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When civic and community groups - and the foundations that support them - address public-policy issues, should universities be part of that effort? My answer is an enthusiastic yes! Let me illustrate why with a couple of examples.
Examples of Policy-Relevant Research at Universities
There is growing awareness of the rapid growth of our Latino population. By the middle of the twenty-first century, one out of four people in the United States will be Latino.(1) Why the rapid growth? Most public officials, civic groups, philanthropists, reporters, and voters would say the primary reason is immigration. But demographers who study Latinos know better. The primary reason for the rapid growth is above-average birthrates among Latinos who reside in the United States.(2) This important bit of knowledge is overlooked in the debate over immigration, bilingual education, very high dropout rates among Latino schoolchildren, and other relevant questions of public policy.
In another example, if we ask those same civic leaders about the main problem posed by the growing Latino presence, they are likely to reply that Latinos are not learning English and assimilating into U.S. society fast enough. Again, peer-reviewed scholarship at universities tells a different story. Assimilation does occur, and it is hazardous to Latinos' health! Studies that compare first-, second-, and third-generation Latino immigrants have produced disturbing findings. When social indicators such as health, crime, school dropout rates, and unemployment are compared, the grandchildren of Latino immigrants are worse off than their less-assimilated grandparents. Again, this relatively unknown research has important implications for public policy making.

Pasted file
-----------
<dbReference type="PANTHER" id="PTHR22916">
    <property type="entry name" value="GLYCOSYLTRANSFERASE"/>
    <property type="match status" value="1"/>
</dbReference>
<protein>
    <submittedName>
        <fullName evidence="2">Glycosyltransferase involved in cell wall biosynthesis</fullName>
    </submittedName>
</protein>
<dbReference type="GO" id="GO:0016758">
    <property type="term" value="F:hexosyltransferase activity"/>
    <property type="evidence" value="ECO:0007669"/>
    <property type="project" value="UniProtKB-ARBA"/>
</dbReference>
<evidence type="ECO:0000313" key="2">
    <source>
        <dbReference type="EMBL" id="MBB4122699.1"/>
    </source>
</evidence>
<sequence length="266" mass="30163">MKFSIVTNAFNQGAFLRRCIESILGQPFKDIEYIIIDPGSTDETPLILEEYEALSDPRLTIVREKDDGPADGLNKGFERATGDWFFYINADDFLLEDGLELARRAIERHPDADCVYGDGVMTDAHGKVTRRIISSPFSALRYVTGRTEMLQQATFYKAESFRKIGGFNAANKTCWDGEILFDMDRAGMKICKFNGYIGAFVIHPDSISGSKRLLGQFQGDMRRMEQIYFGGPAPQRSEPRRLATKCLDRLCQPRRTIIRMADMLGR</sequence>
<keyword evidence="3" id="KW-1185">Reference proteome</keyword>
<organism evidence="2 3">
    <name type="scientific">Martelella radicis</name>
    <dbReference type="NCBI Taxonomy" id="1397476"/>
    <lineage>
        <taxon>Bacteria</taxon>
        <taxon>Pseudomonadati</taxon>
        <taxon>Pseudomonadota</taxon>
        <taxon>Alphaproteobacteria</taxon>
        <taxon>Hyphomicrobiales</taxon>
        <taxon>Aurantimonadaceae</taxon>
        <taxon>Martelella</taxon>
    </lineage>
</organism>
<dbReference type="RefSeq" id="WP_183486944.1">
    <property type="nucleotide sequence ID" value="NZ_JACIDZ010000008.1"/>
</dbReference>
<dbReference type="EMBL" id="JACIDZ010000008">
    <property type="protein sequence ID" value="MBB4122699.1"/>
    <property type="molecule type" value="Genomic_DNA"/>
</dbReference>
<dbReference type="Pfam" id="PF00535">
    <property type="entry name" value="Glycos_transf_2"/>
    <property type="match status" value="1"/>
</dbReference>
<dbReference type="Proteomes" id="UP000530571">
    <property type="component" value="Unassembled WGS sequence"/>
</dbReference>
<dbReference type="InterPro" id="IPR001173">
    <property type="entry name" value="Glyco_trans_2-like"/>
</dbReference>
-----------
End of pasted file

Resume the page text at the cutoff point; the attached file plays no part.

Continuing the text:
These examples of research on Latinos illustrate a much broader problem. Many fields of scholarship at today's universities produce findings of potential use to people who make or influence public policy University faculty who create new knowledge through research are potential partners in the civic networks that develop around specific policy issues. Faculty are already in the business of informing, through research and teaching. Why shouldn't universities help bring knowledge to bear in policy debates, so that policy makers might be better informed? Potential consumers of university research include policy makers …